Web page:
Jake’s Takes: Best films of 2012 Edition

So, I’ve finally settled on a Best of 2012 list. It took me awhile to compile this as I was scrambling to see some of the films I felt I needed to consider lately.

I made it a Top 15. Because it’s my column and I can do what I want and I don’t want to be restricted to 10. So there. Also: I really think 2012 was a great cinematic year, and there were a lot to pick from.

Of course, I didn’t see EVERYTHING, so I’m certain I’m overlooking some. But I tried to see as many as I could and this is where I ended up landing. So for your reading pleasure, here’s my picks for you to agree and/or disagree with.

THE TOP 15 FILMS OF 2012 ACCORDING TO JAKE 

15.TIE: The Grey/Hitchcock – I’m cheating. Get over it. Really, really dig The Grey. Liam Neeson fights wolves. That should be enough. But on top of that, we get a complex and hard-edged tale of survival instincts and man’s primal nature when pitted against the beasts and the elements. It’s a film about brotherhood. It’s a film about humanity’s core. Mostly, it’s just a film about life. Also, Liam Neeson is freaking amazing. And he fights wolves. Hitchcock is a beautiful film about filmmaking, and tells a helluva entertaining story on one of the medium’s most enigmatic and infamous artists. I seem to dig this film more than most have, but I don’t care. I thought it was fantastic. 

14. Lovely Molly – Hands down the best horror film I’ve seen in years. Eduardo Sanchez’s (of The Blair Witch fame) tale of a girl who moves back into the house she grew up in after getting married, only to be left alone while her husband, a trucker, is away for work starts off simple. Molly is unstable and afraid, but drawn to the house. We don’t know why. Then awful things happen. Then things really start getting bad. I don’t want to give much away, but for me, this thing packs a punch. One of the most effective tension-builders I’ve seen, and it features a harrowing performance from Gretchen Lodge as Molly. This one really sunk its teeth into my brain. 

13. Killing Them Softly This one divided a lot of audiences and critics. It’s not an easy to like film. I thought it was, for the most part, quite masterful. With elegant direction by Andrew Dominik, some absolutely gorgeous cinematography that all but makes love to your eyeballs, and a very nuanced performance from Brad Pitt (not to mention an even stronger supporting cast), this one worked for me oh so well. A complex film that takes the world of organized crime and puts it amidst a social commentary on the economic crisis (times are tough even for gangsters!), this one started higher in my Top 10 before I had the opportunity to see most of the following works of awesomeness.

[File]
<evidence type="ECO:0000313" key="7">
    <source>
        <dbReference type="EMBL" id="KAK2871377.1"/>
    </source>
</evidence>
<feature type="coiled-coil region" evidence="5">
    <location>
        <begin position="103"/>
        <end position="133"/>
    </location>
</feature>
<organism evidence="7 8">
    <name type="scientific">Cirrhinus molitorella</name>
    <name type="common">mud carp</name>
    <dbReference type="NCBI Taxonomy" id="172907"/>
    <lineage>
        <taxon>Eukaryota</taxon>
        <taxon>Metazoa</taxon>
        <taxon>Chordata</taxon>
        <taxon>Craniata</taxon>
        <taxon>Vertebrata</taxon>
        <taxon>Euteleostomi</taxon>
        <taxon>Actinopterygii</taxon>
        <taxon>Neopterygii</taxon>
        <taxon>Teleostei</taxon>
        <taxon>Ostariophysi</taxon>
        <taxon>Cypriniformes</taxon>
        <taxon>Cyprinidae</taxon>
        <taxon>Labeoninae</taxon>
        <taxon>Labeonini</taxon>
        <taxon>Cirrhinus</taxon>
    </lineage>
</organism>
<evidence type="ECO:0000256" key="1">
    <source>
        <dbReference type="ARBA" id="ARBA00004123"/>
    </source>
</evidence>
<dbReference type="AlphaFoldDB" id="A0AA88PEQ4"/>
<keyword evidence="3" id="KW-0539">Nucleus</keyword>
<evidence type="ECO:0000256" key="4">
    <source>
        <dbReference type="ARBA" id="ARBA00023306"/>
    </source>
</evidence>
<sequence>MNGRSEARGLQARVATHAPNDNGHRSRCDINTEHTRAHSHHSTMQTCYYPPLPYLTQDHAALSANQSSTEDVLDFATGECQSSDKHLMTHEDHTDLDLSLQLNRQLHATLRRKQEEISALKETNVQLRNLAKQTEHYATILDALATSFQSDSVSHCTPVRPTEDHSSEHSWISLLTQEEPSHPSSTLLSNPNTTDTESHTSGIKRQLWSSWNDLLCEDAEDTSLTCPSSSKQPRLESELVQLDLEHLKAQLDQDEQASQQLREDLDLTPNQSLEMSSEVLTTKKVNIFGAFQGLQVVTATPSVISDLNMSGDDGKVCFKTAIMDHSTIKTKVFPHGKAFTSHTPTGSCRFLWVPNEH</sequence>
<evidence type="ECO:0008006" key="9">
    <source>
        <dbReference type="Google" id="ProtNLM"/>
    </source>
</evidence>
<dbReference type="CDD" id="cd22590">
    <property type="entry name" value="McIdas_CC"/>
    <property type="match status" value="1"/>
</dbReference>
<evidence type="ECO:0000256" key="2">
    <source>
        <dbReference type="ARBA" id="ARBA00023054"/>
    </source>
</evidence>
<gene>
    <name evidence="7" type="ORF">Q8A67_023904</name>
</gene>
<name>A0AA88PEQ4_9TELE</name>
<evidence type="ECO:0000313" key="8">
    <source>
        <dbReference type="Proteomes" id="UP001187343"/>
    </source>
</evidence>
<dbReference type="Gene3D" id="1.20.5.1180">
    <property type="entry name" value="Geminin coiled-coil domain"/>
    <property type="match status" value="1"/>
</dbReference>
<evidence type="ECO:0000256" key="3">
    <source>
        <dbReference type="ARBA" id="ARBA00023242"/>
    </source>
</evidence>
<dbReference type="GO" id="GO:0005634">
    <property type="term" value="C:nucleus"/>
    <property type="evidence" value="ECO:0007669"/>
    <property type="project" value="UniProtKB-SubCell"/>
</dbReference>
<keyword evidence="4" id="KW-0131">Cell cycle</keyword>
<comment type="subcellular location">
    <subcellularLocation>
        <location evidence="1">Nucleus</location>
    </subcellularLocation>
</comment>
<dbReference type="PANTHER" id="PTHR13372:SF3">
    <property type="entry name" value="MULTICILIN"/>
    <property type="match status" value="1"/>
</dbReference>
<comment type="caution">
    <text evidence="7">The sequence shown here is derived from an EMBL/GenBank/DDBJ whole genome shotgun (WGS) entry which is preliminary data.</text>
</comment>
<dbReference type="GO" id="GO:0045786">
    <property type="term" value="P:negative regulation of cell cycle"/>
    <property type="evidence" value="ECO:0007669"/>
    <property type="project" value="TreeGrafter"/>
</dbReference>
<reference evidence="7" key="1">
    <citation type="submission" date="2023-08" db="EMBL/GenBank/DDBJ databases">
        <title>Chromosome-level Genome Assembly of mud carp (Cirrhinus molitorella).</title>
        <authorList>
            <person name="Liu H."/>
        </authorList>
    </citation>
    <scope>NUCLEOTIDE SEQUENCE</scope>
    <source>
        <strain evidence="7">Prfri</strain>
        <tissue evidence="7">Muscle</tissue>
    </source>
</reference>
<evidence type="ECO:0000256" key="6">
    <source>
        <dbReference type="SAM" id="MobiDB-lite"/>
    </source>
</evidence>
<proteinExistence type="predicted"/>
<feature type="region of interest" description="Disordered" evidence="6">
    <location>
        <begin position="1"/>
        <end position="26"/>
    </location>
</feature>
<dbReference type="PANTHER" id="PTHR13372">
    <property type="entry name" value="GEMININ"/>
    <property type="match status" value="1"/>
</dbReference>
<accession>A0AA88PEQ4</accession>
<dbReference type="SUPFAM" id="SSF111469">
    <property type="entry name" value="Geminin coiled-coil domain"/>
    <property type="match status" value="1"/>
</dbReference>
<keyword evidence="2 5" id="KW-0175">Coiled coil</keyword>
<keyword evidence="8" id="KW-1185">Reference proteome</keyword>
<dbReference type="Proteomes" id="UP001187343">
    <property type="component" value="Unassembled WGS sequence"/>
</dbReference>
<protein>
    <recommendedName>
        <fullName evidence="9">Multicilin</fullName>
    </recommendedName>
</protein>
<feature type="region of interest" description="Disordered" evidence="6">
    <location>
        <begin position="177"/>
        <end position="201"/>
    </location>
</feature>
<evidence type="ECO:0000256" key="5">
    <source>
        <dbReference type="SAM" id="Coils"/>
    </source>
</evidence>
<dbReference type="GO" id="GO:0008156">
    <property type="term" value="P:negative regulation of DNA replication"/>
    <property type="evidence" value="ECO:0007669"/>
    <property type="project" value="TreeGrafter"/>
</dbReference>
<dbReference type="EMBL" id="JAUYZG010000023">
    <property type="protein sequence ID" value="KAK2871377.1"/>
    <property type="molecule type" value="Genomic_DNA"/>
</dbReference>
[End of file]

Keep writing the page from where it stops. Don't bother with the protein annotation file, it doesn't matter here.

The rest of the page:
12. Compliance This film got under my skin a bit. I think it’s brilliant. But it sort of gets in your mind and sticks. Based on actual accounts, the film is about a prank caller who phones a fast food restaurant and pretends to be a police officer. He claims to the manager that one of her employees, a young girl, has stolen money from a customer and that she’s part of a larger investigation. Using ingrained human responses to a fear of authority figures, he convinces them to strip search and interrogate the girl, and from there terrible, terrible things happen. All because they’re following orders of a manipulative deviant with a calling card. This apparently happened several places across the country, which is sickening. But the film is a powerhouse – lavishly shot, with fearless, gripping performances, and a haunting score, it does exactly what it sets out to do: upset you and make you think. Sometimes films hold mirrors up to society. And sometimes it’s ugly.

11. The Raid: RedemptionEasily the most badass action film I’ve seen in years. An Indonesian flick about a SWAT team trapped in a high rise apartment complex, which finds themselves at the mercy of a ruthless drug lord and have to fight their way out, floor by floor. Stellar cinematography, blisteringly creative and visceral action that’s so well staged it made me exclaim expletives at my TV several times, and a pulsing soundtrack make this a total win. 

10. LincolnSteven Spielberg’s epic biopic about Abraham Lincoln (sadly he does not fight vampires here) is breathtaking. It’s far more minimalistic than I anticipated, and honestly I think Spielberg’s current visual style is very restrained on this outing. But the film carries his sentimentality and charismatic sense of humanity in every frame. The story is a little more anticlimactic than I’d expected (it’s very smart, just a bit dry at times if I’m being honest), and Spielberg continues his ongoing trend of not knowing the right moment to end a film – there is a perfect moment to roll the credits in Lincoln, then it keeps going for about three more scenes (but this is every Spielberg movie since… well, the 90s, really). With a masterful performance from the resounding phenomenon that is Daniel Day-Lewis, and a stellar supporting cast that includes Sally Field, Tommy Lee Jones, Joseph Gordon-Levitt, David Strathairn, James Spader, Walton Goggins, Tim Blake Nelson, Jackie Earle Haley, John Hawkes, and… Geez, isn’t that enough already?! Yeah, this one is great.

9. Killer Joe – A terrifyingly powerful and dangerous little film that is never afraid to get its hands dirty. Matthew McConaughey plays Killer Joe, a Texas detective who is a freelance killer on the side, hired to kill a client’s mom so that he and his father can collect the insurance money. But when the quirky Lolita-esque sister becomes a retainer for Joe till his money is paid, everything goes terribly wrong. Billed as “a totally twisted deep-fried Texas redneck trailer park murder story” (best sub genre ever!) from director William Friedkin (The Exorcist), and adapted from the play of the same name, this one is sadistic fun. Features a career best performance from McConaughey and fearless turns from both Gina Gershon and Juno Temple.